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  • Successful hunting and fishing in the Bering Sea have always depended on weather and ice conditions. But climate change is now disrupting the seasonal patterns and threatening the food sources -- and cultural traditions -- that many have relied on for millennia.

    Elizabeth Grossman | High Country News
Anchorage police reported Sunday that they had responded to numerous incidents involving weapons over the course of about three hours in the early morning.
Alaska Dispatch News
The more than decade-long battle over a road out of Juneau has been fought in court, in the Legislature and city assemblies and at the ballot box. Now it is being fought with dueling studies.
Pat Forgey
Republican Dan Sullivan will be Alaska’s newest U.S. senator, but outgoing Sen. Mark Begich said he’ll work in Washington until the last minute to push through legislation that will benefit Alaska.
Alex DeMarban
An Anchorage business owner is encountering opposition to bringing a new lounge and restaurant into the building previously occupied by the Platinum Jaxx nightclub. 
Devin Kelly
A mining company hoping to turn a large graphite deposit on the Seward Peninsula into the country’s only large-scale graphite mine met with residents in Teller this week to discuss its findings and hear from the locals who would live closest to any potential mine.
Matthew F. Smith / KNOM
Denali Whiting of Kotzebue is using traditional foods like seal, caribou and salmon to hone her body for competition.We AlaskansJillian Rogers | The Arctic Sounder
It's a whole new ballgame when the 37th annual Great Alaska Shootout tips off this week -- the college basketball tournament has a new sponsor and will be played in UAA's new arena. SportsBeth Bragg
The 2014 Great Alaska Shootout marks the first time the traditional Thanksgiving tourney will be held in UAA's brand-spanking-new Alaska Airlines Center, which marks a big change for the long-running event. Here are some of the pertinent factoids.UAA AthleticsAlaska Dispatch News
Let's hope that no readers of “Hold the Dark” leave Giraldi’s parable of nature gone wild thinking that Alaskans are inbred, superstitious, booger-eating, merciless murderers. There’s little to like or relate to in the beings that populate this book.      BooksNancy Lord

News & Politics

Dueling studies fuel debate over need, cost of Juneau road project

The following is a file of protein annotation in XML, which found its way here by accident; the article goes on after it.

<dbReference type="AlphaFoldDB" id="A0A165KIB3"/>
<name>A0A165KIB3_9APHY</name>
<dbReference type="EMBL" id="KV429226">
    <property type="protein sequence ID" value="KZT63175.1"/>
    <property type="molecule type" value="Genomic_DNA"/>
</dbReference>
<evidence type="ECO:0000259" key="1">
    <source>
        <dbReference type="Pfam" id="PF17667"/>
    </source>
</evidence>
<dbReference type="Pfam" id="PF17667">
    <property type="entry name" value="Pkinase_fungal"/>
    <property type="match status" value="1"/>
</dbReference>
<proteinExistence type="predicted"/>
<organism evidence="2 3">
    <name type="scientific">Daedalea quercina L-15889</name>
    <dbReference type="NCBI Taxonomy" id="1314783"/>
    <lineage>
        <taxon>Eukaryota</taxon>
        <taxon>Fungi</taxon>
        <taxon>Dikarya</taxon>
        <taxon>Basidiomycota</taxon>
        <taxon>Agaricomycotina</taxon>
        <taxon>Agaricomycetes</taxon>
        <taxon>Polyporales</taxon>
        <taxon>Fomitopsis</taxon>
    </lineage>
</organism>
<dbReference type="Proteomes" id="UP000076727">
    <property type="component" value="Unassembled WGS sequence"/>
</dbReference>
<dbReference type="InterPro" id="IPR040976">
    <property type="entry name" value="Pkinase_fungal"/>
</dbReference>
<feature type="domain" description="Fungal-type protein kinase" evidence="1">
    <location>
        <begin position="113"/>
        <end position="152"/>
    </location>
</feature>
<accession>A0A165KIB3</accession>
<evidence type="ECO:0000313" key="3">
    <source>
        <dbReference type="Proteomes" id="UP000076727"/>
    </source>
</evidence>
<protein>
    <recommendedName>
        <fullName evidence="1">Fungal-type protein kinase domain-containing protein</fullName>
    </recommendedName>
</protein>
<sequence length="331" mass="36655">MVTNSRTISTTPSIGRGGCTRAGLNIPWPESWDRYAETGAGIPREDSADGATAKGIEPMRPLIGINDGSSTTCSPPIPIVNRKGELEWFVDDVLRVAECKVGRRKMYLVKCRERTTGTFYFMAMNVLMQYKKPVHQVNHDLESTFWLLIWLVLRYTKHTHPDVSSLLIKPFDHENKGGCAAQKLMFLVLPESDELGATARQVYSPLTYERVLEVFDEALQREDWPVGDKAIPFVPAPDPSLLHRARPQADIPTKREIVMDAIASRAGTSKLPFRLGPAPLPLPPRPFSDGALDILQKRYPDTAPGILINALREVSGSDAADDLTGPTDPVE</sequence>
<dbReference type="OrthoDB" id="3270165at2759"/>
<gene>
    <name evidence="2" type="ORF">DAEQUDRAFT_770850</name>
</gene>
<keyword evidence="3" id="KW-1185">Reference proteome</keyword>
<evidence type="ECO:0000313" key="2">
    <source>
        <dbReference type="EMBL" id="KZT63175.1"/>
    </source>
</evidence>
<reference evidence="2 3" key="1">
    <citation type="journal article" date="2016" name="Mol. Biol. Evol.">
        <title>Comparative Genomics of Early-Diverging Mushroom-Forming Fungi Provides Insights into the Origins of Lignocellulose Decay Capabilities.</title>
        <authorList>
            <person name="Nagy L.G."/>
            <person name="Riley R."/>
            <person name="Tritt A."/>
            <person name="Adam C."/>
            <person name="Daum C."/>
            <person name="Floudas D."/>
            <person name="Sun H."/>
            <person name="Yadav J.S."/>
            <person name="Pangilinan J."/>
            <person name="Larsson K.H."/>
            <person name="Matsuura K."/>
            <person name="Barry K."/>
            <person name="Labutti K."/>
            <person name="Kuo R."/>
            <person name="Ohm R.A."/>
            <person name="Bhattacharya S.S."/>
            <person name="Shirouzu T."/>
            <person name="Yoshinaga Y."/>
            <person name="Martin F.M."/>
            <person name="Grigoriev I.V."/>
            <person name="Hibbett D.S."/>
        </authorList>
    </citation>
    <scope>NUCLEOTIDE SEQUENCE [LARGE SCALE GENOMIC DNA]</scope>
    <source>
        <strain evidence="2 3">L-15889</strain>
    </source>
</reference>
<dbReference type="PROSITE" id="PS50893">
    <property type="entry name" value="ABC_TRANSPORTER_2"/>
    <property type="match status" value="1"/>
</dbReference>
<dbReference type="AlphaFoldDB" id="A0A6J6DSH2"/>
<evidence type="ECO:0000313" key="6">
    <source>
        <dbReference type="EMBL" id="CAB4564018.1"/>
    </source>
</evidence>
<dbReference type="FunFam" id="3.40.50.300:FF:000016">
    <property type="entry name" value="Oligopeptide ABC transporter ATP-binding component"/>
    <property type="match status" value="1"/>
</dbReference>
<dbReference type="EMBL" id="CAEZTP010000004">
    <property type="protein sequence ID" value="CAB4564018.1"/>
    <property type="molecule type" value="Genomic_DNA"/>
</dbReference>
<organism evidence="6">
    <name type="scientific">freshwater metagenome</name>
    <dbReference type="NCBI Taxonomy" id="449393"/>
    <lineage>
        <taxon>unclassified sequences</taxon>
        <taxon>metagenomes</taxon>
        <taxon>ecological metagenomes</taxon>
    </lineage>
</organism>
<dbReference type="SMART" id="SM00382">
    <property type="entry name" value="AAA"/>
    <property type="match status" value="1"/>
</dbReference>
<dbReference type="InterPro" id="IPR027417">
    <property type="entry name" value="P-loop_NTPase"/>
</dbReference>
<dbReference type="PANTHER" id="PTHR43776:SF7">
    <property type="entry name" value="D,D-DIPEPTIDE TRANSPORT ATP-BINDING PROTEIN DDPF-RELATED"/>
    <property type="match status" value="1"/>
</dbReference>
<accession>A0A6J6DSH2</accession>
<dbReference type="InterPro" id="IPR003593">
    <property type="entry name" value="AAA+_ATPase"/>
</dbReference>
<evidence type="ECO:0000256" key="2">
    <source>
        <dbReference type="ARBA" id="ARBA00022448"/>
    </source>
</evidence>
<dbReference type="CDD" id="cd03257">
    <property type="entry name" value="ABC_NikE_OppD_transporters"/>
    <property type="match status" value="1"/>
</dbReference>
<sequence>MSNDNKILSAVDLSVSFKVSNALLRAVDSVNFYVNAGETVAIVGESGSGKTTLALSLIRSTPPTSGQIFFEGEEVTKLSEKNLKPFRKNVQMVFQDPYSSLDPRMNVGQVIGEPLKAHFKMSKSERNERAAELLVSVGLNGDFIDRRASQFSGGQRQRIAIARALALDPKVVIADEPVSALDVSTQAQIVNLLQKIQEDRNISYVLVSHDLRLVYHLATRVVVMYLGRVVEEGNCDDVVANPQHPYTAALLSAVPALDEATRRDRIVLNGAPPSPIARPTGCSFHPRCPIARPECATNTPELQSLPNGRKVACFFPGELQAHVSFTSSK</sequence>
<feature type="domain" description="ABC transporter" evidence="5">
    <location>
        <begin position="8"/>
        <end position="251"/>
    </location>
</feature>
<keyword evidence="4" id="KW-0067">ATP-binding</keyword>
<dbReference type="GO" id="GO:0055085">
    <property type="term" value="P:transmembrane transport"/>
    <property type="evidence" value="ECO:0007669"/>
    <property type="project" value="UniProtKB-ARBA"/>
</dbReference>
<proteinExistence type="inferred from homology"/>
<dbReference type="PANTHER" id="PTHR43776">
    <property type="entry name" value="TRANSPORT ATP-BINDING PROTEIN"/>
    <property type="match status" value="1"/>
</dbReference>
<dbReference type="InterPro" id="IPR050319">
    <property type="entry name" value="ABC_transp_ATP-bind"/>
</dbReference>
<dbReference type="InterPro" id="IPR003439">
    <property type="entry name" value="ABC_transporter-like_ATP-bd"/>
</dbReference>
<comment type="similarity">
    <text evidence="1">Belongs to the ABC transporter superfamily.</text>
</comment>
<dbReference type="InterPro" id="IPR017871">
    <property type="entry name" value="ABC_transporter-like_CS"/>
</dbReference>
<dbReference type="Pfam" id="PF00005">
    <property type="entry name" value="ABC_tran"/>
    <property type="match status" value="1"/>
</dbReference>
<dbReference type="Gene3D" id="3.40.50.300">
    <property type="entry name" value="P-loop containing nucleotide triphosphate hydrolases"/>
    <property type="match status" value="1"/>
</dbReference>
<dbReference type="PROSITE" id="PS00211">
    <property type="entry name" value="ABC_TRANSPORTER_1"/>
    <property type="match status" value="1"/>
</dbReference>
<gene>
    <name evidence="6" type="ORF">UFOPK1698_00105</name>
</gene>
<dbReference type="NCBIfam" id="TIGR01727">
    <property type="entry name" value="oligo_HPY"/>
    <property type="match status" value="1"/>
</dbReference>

The more than decade-long battle over a road out of Juneau has been fought in court, in the Legislature and city assemblies and at the ballot box. Now it is being fought with dueling studies.Pat Forgey

Sports

New-look Shootout tips off Tuesday

It's a whole new ballgame when the 37th annual Great Alaska Shootout tips off this week -- the college basketball tournament has a new sponsor and will be played in UAA's new arena. Beth Bragg

Culture

Bloody literary thriller 'Hold the Dark' features an unrecognizable Alaska

Let's hope that no readers of “Hold the Dark” leave Giraldi’s parable of nature gone wild thinking that Alaskans are inbred, superstitious, booger-eating, merciless murderers. There’s little to like or relate to in the beings that populate this book.      Nancy Lord

Arctic

Warmer winter weather brings hazards but can benefit caribou

Unseasonably high temperatures across Alaska have raised concerns about flooding, early river breakup and now, the Western Arctic Caribou Herd.Jillian Rogers | The Arctic Sounder

Adventure

Sharpen your blades: Backcountry skating in Southcentral Alaska doesn't get much better

Ice-covered lakes are not unusual this time of year in Alaska. What is unusual is the lack of snow on top of the ice, leaving backcountry skaters such as Anchorage’s Kevin Turinsky a little gaga. “Yesterday, we went to Nancy Lake, and the conditions were just sublime," he said.   Brian Brettschneider

Nation/World

We Alaskans

Natural food, unnatural shortages

Successful hunting and fishing in the Bering Sea have always depended on weather and ice conditions. But climate change is now disrupting the seasonal patterns and threatening the food sources -- and cultural traditions -- that St. Lawrence Islanders and other Natives have relied on for millennia.Elizabeth Grossman | High Country News